Friday, October 26, 2012

Billy Graham and the Mormons

Newsflash for all evangelical Christians: we like Mormons now.

Just last week Billy Graham (now 93 years old) met with Mitt Romney and decided he's a pretty good guy, even if he is a Mormon. 

Graham then ordered that the Mormon church no longer be listed as a cult on the website of his Billy Graham Evangelistic Association.,0,7781678.story

Never mind that the Church of the Latter Day Saints doesn't see Jesus as fully divine, part of the Trinity. Jesus is just one of a number of God's children, including Satan. 

Never mind that they believe that God the Father "has flesh and bones" (and a penis).  And of course, there are multiple universes, each with their own god.  Our God lives on a planet called Kolab.

Men have to be married to reach the highest level of heaven.

Women can't get to heaven unless they are married--and to a Mormon.  (Despite what Jesus said in Mark 12:25, your marriage continues in heaven.)

Forget all this, folks.  The important thing is that Mormons "share our values."

If you thought those values were maybe the Ten Commandments, the Golden Rule, or  "You shall love the Lord your God with all your heart, soul, strength, and mind, and your neighbor as yourself" (Luke 10:27), you are wrong.

Our shared values, according to Jim Daly, president of Focus on the Family, are:
* opposition to abortion,
* opposition to same-sex marriage,
* support for religious freedom (including the right of religious institutions to refuse to provide contraceptive services to their employees),
* support for school vouchers, and
* limited government (except in the case of women wanting to make their own reproductive choices). 

Thank you to Amanda Baugh, my colleague at California State University, Northridge, for reporting the Graham website's switch in her lecture this week on the role of Mormons in the 2012 presidential election.

Thanks also to Mary J. O'Donnell, who analyzed religion in the election and made an interesting distinction between "political religious organizations" and "religious political organizations."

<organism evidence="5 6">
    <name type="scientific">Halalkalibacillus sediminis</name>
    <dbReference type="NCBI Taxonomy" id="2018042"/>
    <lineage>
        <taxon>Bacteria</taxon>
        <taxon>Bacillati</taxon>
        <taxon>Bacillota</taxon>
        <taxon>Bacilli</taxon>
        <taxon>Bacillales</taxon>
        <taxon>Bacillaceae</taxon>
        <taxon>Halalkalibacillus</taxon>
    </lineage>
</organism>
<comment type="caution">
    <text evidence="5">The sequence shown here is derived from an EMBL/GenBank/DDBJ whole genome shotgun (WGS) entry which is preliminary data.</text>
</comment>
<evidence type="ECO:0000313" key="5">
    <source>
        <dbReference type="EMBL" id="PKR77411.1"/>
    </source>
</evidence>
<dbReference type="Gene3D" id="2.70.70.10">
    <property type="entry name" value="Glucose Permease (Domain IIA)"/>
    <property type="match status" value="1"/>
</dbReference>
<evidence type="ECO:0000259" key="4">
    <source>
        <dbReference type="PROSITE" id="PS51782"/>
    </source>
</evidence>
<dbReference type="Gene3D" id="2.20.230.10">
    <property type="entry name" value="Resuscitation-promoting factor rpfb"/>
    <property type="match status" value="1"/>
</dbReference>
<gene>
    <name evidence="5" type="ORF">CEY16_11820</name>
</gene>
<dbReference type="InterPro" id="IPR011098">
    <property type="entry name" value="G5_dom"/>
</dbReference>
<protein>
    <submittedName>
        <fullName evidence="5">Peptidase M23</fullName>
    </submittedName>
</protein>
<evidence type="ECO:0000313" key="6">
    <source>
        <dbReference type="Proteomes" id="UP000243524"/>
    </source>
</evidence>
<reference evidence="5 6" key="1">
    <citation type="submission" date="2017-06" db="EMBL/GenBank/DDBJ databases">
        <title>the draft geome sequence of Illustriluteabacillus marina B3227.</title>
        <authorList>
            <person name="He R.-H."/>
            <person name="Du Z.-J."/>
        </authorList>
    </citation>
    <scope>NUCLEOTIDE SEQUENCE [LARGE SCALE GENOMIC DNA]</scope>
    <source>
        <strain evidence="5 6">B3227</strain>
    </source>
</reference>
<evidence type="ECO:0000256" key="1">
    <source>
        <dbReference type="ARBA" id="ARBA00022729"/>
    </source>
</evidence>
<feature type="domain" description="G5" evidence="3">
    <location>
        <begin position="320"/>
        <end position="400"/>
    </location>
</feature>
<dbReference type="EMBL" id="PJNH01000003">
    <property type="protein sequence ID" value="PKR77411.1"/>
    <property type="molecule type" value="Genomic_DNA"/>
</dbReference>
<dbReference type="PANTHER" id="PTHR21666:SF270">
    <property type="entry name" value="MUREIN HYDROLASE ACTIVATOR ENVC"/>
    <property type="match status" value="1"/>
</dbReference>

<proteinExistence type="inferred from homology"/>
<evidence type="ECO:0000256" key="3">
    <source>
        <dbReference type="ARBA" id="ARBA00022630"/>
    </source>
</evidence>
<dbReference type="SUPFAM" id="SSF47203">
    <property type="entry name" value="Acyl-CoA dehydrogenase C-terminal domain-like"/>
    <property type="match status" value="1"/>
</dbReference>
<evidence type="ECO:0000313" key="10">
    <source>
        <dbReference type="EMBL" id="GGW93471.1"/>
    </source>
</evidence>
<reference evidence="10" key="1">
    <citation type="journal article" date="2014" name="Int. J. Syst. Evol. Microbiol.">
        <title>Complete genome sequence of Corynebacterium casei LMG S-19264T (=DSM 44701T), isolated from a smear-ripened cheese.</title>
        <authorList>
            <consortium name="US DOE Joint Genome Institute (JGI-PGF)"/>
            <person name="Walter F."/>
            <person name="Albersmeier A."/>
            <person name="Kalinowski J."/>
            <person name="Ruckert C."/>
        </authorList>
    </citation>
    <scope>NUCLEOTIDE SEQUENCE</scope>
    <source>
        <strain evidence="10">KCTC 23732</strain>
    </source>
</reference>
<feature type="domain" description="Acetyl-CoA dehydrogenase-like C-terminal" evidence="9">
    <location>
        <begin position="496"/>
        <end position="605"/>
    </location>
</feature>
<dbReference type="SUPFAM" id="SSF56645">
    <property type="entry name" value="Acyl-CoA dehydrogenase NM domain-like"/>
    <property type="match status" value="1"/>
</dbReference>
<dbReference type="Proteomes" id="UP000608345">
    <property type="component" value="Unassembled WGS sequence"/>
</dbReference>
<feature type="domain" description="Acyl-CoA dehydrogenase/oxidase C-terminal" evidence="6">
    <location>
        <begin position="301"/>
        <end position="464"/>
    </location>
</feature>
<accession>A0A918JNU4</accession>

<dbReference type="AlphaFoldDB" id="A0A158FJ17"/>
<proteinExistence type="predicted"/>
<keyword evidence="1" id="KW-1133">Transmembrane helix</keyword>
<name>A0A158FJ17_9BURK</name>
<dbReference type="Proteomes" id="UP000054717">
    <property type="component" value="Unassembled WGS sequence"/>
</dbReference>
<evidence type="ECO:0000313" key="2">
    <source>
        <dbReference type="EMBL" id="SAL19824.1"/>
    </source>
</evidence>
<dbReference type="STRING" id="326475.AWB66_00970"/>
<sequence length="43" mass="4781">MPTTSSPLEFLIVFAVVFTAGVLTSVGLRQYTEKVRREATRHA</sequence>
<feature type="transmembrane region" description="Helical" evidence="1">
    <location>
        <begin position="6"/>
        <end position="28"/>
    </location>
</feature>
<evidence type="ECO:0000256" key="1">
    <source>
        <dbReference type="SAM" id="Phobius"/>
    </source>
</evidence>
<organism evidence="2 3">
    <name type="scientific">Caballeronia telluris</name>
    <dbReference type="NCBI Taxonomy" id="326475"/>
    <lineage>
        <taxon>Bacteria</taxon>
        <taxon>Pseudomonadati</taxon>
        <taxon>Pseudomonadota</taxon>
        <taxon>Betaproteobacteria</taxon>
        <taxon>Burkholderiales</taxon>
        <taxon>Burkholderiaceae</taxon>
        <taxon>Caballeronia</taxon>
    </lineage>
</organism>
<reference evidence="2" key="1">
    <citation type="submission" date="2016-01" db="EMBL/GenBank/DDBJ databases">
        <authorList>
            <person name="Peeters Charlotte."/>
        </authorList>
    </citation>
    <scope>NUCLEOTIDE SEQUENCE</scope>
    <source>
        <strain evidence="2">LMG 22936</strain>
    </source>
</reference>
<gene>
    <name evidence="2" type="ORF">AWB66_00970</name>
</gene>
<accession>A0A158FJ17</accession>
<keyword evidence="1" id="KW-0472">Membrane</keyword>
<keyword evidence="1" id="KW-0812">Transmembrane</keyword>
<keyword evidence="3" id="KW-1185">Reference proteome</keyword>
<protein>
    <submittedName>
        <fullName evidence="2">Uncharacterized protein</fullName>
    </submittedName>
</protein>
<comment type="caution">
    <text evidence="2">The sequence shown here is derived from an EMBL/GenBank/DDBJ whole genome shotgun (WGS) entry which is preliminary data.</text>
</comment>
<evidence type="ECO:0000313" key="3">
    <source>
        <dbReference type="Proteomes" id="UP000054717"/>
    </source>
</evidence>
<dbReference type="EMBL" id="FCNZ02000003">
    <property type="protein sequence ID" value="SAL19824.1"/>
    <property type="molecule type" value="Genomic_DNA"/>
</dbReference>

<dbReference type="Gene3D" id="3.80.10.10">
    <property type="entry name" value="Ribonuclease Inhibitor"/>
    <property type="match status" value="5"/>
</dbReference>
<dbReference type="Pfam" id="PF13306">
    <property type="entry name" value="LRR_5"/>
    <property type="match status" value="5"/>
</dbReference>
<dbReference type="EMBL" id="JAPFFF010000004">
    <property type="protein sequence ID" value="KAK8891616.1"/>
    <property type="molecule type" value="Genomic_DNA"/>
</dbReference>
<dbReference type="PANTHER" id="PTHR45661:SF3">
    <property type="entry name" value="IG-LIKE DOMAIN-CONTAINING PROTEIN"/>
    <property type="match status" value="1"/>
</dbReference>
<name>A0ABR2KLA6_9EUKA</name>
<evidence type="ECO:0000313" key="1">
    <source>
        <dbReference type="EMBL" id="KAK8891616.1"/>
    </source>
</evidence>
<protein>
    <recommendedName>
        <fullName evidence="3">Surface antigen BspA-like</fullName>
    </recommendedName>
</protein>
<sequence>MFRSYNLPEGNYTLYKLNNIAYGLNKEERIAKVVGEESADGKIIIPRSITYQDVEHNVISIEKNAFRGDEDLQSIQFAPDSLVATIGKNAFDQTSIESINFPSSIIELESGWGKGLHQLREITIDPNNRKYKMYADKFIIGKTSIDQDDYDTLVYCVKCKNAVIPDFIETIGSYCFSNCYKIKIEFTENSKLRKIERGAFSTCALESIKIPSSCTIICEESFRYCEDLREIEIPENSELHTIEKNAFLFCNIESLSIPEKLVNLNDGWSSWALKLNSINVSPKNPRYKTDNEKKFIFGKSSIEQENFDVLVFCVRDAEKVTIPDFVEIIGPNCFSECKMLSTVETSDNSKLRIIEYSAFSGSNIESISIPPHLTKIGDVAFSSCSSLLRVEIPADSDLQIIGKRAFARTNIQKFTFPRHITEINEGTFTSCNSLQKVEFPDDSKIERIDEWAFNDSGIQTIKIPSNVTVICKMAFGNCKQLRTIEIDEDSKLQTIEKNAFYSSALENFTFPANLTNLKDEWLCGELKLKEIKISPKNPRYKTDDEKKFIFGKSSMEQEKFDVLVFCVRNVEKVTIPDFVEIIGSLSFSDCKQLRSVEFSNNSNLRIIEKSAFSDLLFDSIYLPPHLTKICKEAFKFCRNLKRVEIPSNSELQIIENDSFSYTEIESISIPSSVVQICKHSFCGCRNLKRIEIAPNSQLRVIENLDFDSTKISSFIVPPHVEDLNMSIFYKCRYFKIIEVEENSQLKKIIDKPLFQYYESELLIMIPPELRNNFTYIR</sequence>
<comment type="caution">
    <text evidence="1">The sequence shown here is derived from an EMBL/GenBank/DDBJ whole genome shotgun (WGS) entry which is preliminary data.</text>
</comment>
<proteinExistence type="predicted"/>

She reminded us that many evangelicals used to believe in staying away from politics and not even voting; after all, we are citizens of heaven just passing through this world.

But starting in the late 1970s some politicians discovered that they could win a lot of votes if they convinced conservative Christians to throw faith, patriotism, politics, and moral values all into one bag.  These people became a powerful voting block, the famous "Religious Right." 

Enlisting these 3-4 million voters was "like finding oil," O'Connelly observed.

The churches and other religious organizations turned political and said it was God's will to vote and to try to get the US government to legislate, make judicial decisions, and make executive decisions according to the "Christian" values listed above. 

A certain number of right-wing political organizations turned religious.  Ronald Reagan discovered the word "God" and inserted it into his speeches far more than any previous president, including Jimmy Carter, a Southern Baptist and born-again Christian. 

Evangelical Christians, who prior to 1980 had felt that divorce was their main Christian value, suddenly were told they should vote for a divorced and remarried man for president.  He shared their values, despite ignoring the fairly clear teaching on divorce by Jesus, who said nothing about abortion and gay marriage.

When a political organization wants your vote, it can get very religious.  But check out what it is selling as "religion." 

Its "religion" just might not have much to do with anything Jesus ever said or did.

For further reading:

Randall Balmer. Thy Kingdom Come, An Evangelical's Lament: How the Religious Rgiht Distorts the Faith and Threatens America. New York: Basic Books, 2006.

Frank Schaeffer.  Crazy for God: How I Grew Up as One of the Elect, Helped Found the Religious Rgiht, and Lived to Take All (or Almost All) of It Back.  New York: Carroll & Graf, 2007.

Anne Eggebroten. Review of Crazy for God with an accompanying essay "Crazy for Abortion" about Schaeffer's campaign to make abortion a Christian issue.  Christian Feminism Today 32, 1 (Spring 2008).

Milt Hankins.  "Politics Indeed Makes for Strange Bedfellows." Herald-Dispatch, October 25, 2012.

Milt Hankins is a Baptist pastor in West Virginia who can't believe that some evangelicals are now planning to pass over a member of the United Church of Christ to vote for a Mormon:  Here's an excerpt of his column in yesterday's newspaper in Huntington, West Virginia.

Why would evangelical Christians vote for someone who believes that God lives on a planet called Kolab, and that men can become Gods, and that God is an exalted man?
How could any evangelical, African-American Christian vote for a man who was a bishop and stake president in the Mormon Church, which until 1954, believed that "Negroes" were ineligible for the Mormon priesthood. The commonly-held belief was that if they were good enough, black people could enter heaven to be slaves for white people.
Is it possible that evangelical Christians, who insist on electing people of like beliefs, can support someone whose religion teaches that "Jesus and Satan were spirit brothers?"

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